Buying wholesale removes some of your individual control and is much more expensive than buying green, unroasted coffee. The biggest benefit of wholesale purchasing, though, is consistency. If you get a bad batch, you can send it back to the supplier for a refund. If you roast a bad batch, you either have to throw it out or serve bad coffee.
There isn’t a “right” answer to this question, but it is a decision you have to make. If you’re going to roast yourself, prepare to spend between $10,000 – $30,000 if buying a roaster new. You may be able to find one cheaper on the used market, but be sure it’s large enough for the volume you plan to sell. This is where your business plan will come in handy.
If you’re buying wholesale, find a company you can work well with. You can go big with Counter Culture, Intelligentsia or another large roaster, or you can go local. Either way, be sure you can maintain a good relationship with them. You’ll be working with them for a long time.
Create a menu that’s memorable and familiar
Do you ever read a menu at a shop and have no idea what the drinks they offer even are? No matter how hard you look, all you can find is their new “Superfood Vegan Gibraltar” when you just want an iced caramel latte or a pour-over.
Having unique, creative, memorable drinks is important. It isn’t a bad thing for people to know your shop as “the [insert your creative drink name here] place.” It creates buzz, and people will talk about those specialty drinks.
But if a new customer who has never heard of your shop before walks in, they need to have something familiar they can order. They need something they’ve ordered at all the other coffee shops they’ve been too. In those cases, it isn’t about memorability. Yours just needs to taste better.
When making your menu, be sure to consider how you’re going to price your drinks. Author Colin Harmon has an excellent chapter about this in his book, What I Know About Running Coffee Shops. He explains that coffee is a high-margin product, but not always high-profit.
According to Harmon, your gross margin should sit around 70-80%. He even offers a VAT and Margin calculator on his website to help you get started in determining your best starting price points.
Make your coffee better than everyone else’s
We’ve been speaking practically about the items, preparations, and ideas you need to consider when opening a café so far, but we haven’t even talked about the most important part – the coffee.
Coffee is both an art and a science. You need to make sure you’re doing your best work to help the coffee, be the best it can be. There isn’t room here to talk about all the nuts and bolts of creating both excellent drip and espresso coffee, but there are a few books that will get you on the right track.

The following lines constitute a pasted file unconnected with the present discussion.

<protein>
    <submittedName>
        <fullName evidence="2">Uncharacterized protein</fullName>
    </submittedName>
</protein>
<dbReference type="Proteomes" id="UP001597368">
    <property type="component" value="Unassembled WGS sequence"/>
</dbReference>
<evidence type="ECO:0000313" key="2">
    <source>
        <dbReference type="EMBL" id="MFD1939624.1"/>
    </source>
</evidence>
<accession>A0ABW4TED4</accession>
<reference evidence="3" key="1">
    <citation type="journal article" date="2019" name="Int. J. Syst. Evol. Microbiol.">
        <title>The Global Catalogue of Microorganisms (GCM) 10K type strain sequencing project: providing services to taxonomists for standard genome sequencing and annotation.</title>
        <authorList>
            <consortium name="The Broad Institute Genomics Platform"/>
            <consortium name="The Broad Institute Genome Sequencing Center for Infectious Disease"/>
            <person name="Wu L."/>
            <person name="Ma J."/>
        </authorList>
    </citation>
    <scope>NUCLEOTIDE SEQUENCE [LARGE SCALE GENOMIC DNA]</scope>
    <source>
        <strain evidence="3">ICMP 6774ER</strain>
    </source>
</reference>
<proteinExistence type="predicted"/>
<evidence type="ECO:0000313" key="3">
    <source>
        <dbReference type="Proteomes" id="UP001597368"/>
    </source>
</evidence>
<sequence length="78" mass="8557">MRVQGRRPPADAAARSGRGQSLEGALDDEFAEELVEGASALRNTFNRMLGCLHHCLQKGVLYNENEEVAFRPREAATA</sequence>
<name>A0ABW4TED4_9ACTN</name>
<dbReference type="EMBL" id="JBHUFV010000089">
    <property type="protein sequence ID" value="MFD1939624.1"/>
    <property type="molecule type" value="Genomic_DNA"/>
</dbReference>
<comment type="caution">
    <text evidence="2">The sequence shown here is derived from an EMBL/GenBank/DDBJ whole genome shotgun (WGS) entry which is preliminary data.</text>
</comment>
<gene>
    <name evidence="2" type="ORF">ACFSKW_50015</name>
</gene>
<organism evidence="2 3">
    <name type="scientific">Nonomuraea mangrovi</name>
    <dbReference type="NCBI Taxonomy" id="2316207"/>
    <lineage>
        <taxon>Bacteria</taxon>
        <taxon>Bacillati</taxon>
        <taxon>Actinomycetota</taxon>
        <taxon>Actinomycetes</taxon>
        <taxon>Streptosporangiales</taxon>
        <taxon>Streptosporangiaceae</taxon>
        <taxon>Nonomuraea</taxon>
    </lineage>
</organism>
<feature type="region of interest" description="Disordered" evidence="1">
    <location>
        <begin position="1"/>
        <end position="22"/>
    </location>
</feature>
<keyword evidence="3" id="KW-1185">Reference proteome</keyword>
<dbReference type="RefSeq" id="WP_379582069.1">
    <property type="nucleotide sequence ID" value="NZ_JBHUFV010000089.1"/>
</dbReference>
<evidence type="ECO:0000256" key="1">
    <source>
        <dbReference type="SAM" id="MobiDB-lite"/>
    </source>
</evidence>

- The Blue Bottle Craft of Coffee – James and Caitlin Freeman
- The Professional Barista’s Handbook and Everything but Espresso – Scott Rao
- The World Atlas of Coffee – James Hoffman
- Brew: Better Coffee At Home – Brian Jones
And if you can’t bear the idea of reading 5 different books on coffee brewing, there are lots of online resources, too. Barista Hustle is Matt Perger’s blog on everything coffee, including hundreds of online video lessons. Chris Baca’s YouTube channel has tons of videos on coffee brewing too. His “Extract Everything” series is great for aspiring café owners and home baristas alike.
Baca also talks a lot about his own shop Cat & Cloud and shares his experiences with owning a café, which can prove invaluable to a café startup. Past the reading, be sure to constantly be experimenting and improving what you offer.
Innovation is always happening in the coffee industry, and you need to be on the cutting edge of it if you’re going to be successful. But you can’t do that all by yourself.
Hire people who know coffee, but more importantly who know hospitality
The coffee business is no different than any other business. No matter how good your coffee is, if people don’t feel welcomed and taken care of when they come into your café, they won’t come back. Maybe you’re already a people person, and that’s why you wanted to get into coffee. Great! If not, you need to hire people who are.
You can teach anyone how to make good coffee. You can show them barista training videos, teach them how to pull a perfect espresso, and even how to do latte art, but you can’t teach someone how to treat customers. Learn more about hiring baristas for your coffee shop here.
Start serving great coffee
Once you’ve planned well, found your location, marketed your business, roasted (or bought) your coffee, and hired good people, it’s time to start serving. Opening day can make or break your shop. It may be a good idea to get the word out with some kind of promotion to help generate buzz.
You could run a contest on social media for a free bag of coffee. Offer a free cup of drip coffee to the first 100 people who bring a friend with them.
While this is certainly not the only resource you’ll need to open your own coffee shop, it should give you a big head start over most budding café owners. Even if your opening day goes great, you should keep a close eye on your revenue each month. It may take 6 months or longer before you start seeing a significant profit.
Should I take over someone else’s existing coffee business instead of starting from scratch?
If there is an opportunity to buy and re-brand an existing business, it can save you a lot of money in start-up costs. But if you want to have the same level of control as starting from scratch, you could end up spending the same amount in renovation costs as you would anyways.
Should I join the SCA?
The Specialty Coffee Association of America has a lot of helpful resources for coffee shops starting up. While not necessary, it is a hugely beneficial resource that we would recommend. Membership costs
Should I open a mobile coffee truck?
If you don’t have the capital for a brick-and-mortar café, a coffee truck or cart can be a great place to start. All of the principles we talk about here are important for mobile coffee businesses too, so you’re already a step ahead of everyone else.
Please note: This blog post is for educational purposes only and does not constitute legal advice. Please consult a legal expert to address your specific needs.